Linciati: Lynchings of Italians in America (2004)Linciati: Lynchings of Italians in America (2004) Unlike other European immigrants who struggled initially to become “white” in America, such as the Irish and the Jews, Italian immigrants fought a hostile reception even beyond the third generation in the U.S. Despite or perhaps because of the nearly quintessential American families of the Corleones and the Sopranos, young people of Italian descent are still given affirmative action scholarships, at least in New York City, to entice them to go to college and take part in the American Dream. Although European immigrants were initially granted automatic citizenship thanks to the privileging of white skin that inspired the Naturalization Act of 1790, thus leading to the large-scale immigration of Europeans of the 19th and 20th century, it took Italians several generations to be perceived as entirely “white”, while the Irish and Jews were essentially “white” by the second generation.
Source: Film & History
THE LEGEND OF ‘LA BEFANA’
La Befana is the benevolent old woman with magical powers who brings gifts to the children of Italy on the eve of Epiphany. Like most legends there are many versions. This is just one of them. The name Befana is derived from the word epifania, the Italian name for the religious festival of the Epiphany. In the weeks preceding the Epiphany, the children of Italy are busy writing notes to La Befana, telling her the presents they would most like to receive. They are on their best behavior because they know that La Befana will leave a lump of Coal, instead of sweets and toys, for ill-behaved children. A short story of the Legend of La Befana follows: The story takes place at the time of the birth of the baby, Jesus, the Christ Child. La Befana is an old woman who lives in a house in the hills of Italy. She once had a husband and Child, but now lives alone. La Befana spends her days sweeping and baking. One night, she notices a bright light in the sky. She thinks nothing of it and goes back to her work. Later a caravan led by the Three Wise Men stops at her door. They ask her for directions to Bethlehem. They also invite her to join in their search for the Christ child. Befana refuses because she is too busy and knows nothing of this faraway place and the birth of a special baby. After the caravan disappeared over the hills, La Befana thought of how much she missed her child who sadly died at very young age. She changed her mind and wanted to visit this special child, mainly because she loved children very much. So she placed some baked goods and gifts for the child in a sack, and took her broom to help the new mother clean. She raced out after the caravan in search of the Baby Jesus. La Befana soon became lost. Just as she tired, Angels appeared from the bright magic star that she had seen earlier. The Angels bestowed magic powers to La Befana that allowed her to use her broom to fly in the sky. This was a night of miracles. She searched and searched for the Baby Jesus but could not find him. She still searches after all these centuries. Every year on the eve of Epiphany, whenever La Befana comes to a house where there is a child, she drops in through the chimney, to see if it might be the child she seeks. It never is, but La Befana leaves a gift any way. For La Befana has come realize, over the years, that her searching is not in vein, that in a way the Christ Child can be found in all children. Merry Little Christmas!!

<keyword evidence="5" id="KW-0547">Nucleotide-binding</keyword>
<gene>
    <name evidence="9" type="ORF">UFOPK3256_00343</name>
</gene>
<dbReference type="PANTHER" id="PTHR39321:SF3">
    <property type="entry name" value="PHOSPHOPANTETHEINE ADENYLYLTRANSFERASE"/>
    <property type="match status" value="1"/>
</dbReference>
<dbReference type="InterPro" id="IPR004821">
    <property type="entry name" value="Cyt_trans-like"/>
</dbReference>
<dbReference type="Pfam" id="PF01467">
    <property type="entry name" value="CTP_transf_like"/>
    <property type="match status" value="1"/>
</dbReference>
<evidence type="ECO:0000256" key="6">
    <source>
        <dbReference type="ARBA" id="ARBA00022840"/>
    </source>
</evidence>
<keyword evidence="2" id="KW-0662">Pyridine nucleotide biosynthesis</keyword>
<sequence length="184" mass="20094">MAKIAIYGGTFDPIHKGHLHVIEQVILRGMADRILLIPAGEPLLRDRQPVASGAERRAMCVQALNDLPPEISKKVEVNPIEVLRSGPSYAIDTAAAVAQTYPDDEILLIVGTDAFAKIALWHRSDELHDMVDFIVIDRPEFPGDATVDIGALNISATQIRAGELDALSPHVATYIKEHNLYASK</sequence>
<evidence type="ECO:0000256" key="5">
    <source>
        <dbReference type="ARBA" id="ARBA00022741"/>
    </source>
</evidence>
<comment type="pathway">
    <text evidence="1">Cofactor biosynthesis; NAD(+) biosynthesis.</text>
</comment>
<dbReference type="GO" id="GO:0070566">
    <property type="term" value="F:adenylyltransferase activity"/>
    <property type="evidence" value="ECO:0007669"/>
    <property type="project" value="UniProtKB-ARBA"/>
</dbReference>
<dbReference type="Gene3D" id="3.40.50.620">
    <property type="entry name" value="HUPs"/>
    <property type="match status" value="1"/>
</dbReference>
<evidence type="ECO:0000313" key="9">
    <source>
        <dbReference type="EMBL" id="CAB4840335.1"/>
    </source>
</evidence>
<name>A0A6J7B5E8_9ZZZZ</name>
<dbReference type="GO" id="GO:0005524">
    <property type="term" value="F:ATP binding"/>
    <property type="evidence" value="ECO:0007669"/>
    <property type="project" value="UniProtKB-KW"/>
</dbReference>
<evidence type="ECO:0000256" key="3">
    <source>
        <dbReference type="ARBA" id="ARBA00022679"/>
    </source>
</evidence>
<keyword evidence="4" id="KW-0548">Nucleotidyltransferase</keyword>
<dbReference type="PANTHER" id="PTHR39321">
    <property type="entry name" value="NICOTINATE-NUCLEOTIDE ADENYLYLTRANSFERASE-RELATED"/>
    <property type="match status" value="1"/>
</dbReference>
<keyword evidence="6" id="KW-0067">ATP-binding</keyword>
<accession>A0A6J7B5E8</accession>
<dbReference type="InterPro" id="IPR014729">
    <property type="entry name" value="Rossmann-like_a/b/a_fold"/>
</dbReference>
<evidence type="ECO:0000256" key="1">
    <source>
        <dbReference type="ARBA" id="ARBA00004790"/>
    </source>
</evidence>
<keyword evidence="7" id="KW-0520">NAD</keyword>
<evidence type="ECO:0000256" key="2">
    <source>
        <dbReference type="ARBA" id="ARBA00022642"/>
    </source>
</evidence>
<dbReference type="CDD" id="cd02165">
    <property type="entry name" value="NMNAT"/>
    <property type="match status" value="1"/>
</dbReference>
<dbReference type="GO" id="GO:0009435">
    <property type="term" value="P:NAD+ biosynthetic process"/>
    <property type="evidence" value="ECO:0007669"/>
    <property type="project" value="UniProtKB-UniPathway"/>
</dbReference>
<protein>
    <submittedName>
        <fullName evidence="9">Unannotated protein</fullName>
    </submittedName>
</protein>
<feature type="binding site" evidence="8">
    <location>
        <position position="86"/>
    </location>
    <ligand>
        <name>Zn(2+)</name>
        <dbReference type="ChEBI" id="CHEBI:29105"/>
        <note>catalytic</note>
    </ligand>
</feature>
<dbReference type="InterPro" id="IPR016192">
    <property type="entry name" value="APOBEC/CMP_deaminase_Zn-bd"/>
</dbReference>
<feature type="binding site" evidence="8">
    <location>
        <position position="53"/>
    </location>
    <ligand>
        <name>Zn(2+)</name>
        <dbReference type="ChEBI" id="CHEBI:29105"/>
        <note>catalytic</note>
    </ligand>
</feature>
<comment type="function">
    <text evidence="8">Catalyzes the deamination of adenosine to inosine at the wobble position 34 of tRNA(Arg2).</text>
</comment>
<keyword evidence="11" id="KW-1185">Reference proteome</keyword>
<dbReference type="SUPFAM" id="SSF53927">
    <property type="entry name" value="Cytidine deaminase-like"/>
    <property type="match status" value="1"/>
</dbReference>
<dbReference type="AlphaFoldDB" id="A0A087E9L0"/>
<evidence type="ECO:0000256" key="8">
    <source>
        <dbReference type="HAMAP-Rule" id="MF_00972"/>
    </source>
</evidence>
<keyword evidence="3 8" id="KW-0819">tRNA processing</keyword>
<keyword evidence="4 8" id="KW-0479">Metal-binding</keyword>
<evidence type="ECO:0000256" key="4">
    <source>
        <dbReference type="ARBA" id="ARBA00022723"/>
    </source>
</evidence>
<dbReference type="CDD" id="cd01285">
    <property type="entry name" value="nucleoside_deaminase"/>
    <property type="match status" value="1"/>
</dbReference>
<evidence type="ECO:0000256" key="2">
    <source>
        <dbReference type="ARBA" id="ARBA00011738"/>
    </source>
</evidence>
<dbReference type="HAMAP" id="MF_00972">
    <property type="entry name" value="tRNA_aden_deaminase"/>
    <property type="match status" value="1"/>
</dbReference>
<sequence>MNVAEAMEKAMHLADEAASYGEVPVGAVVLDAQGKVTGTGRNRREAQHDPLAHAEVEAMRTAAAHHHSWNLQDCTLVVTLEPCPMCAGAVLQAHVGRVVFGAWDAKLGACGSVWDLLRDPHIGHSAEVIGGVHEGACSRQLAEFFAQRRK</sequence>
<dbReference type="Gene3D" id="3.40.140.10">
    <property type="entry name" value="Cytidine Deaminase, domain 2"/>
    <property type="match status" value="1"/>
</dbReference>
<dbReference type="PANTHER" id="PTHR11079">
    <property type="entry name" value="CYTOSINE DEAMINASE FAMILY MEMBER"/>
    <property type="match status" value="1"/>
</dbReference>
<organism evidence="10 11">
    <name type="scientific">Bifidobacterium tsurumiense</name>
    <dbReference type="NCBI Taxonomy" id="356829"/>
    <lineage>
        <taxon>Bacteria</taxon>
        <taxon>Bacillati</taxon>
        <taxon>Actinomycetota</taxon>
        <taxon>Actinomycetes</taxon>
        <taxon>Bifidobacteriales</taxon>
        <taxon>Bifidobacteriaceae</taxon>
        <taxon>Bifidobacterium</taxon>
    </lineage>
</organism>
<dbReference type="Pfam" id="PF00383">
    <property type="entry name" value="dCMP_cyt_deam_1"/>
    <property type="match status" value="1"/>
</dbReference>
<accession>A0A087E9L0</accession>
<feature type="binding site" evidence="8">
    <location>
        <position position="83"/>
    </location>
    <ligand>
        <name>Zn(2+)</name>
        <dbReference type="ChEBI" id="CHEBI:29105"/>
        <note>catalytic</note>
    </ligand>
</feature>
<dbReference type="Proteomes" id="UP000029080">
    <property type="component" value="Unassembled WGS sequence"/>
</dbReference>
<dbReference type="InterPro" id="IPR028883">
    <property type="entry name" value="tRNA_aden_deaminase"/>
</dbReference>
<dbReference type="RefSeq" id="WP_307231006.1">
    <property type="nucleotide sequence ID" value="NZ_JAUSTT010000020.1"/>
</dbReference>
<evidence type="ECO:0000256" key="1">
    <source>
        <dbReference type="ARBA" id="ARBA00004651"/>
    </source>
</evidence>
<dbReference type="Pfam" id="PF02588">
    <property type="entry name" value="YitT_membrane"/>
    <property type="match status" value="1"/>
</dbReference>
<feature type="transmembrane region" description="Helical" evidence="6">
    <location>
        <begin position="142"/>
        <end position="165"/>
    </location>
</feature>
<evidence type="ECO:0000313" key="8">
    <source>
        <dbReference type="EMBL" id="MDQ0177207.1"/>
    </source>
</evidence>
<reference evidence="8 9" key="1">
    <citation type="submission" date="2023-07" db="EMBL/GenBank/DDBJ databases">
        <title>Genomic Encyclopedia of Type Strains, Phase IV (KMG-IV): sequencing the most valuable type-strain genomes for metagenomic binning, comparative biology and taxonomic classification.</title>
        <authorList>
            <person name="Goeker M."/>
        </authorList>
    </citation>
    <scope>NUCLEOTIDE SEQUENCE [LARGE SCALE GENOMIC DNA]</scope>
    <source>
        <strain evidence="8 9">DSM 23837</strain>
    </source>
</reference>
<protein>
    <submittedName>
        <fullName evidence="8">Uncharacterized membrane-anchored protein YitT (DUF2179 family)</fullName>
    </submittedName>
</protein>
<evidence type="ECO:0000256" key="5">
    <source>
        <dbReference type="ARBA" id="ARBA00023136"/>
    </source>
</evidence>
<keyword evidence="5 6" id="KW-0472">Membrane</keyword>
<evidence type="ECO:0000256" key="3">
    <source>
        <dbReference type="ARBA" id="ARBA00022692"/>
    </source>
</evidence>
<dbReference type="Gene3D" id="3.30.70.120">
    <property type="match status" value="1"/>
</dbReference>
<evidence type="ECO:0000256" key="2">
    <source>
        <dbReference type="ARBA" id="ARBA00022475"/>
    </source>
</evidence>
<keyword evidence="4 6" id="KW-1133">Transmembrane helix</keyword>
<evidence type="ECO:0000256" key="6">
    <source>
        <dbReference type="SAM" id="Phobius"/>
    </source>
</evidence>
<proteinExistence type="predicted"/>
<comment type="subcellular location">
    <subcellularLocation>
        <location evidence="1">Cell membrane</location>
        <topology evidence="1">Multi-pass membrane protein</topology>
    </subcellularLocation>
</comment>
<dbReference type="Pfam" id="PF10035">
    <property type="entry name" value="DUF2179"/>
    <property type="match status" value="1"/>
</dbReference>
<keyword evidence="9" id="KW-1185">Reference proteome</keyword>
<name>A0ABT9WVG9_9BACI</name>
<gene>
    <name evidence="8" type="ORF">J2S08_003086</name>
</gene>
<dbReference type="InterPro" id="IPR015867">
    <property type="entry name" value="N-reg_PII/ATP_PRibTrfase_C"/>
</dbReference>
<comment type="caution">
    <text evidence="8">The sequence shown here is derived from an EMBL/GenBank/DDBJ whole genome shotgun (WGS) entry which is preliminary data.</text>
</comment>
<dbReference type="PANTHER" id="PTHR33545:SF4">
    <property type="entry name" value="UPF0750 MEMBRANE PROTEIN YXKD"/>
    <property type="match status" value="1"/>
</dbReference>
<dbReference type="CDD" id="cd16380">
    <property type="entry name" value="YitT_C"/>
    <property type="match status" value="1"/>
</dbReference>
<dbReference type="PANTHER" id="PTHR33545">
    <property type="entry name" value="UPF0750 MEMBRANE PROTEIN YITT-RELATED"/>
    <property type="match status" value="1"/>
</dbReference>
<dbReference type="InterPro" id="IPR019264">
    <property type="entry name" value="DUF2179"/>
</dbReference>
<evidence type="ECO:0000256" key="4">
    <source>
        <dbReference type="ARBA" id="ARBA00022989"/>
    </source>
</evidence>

*Adapted from a story that appeared at Calandra Italian Institute Internet site.
*Researched and submitted by Salvatore J. Mangano, PNP UNICO National
Sunday, December 11, 2016
11:00 – 2:00
Historic Smithville Inn
Santa arrives at 1:00!
Gifts for the Kids!
ADULTS $12 CHILDREN $6 (11 & under)
3 & under Free
Pay at the door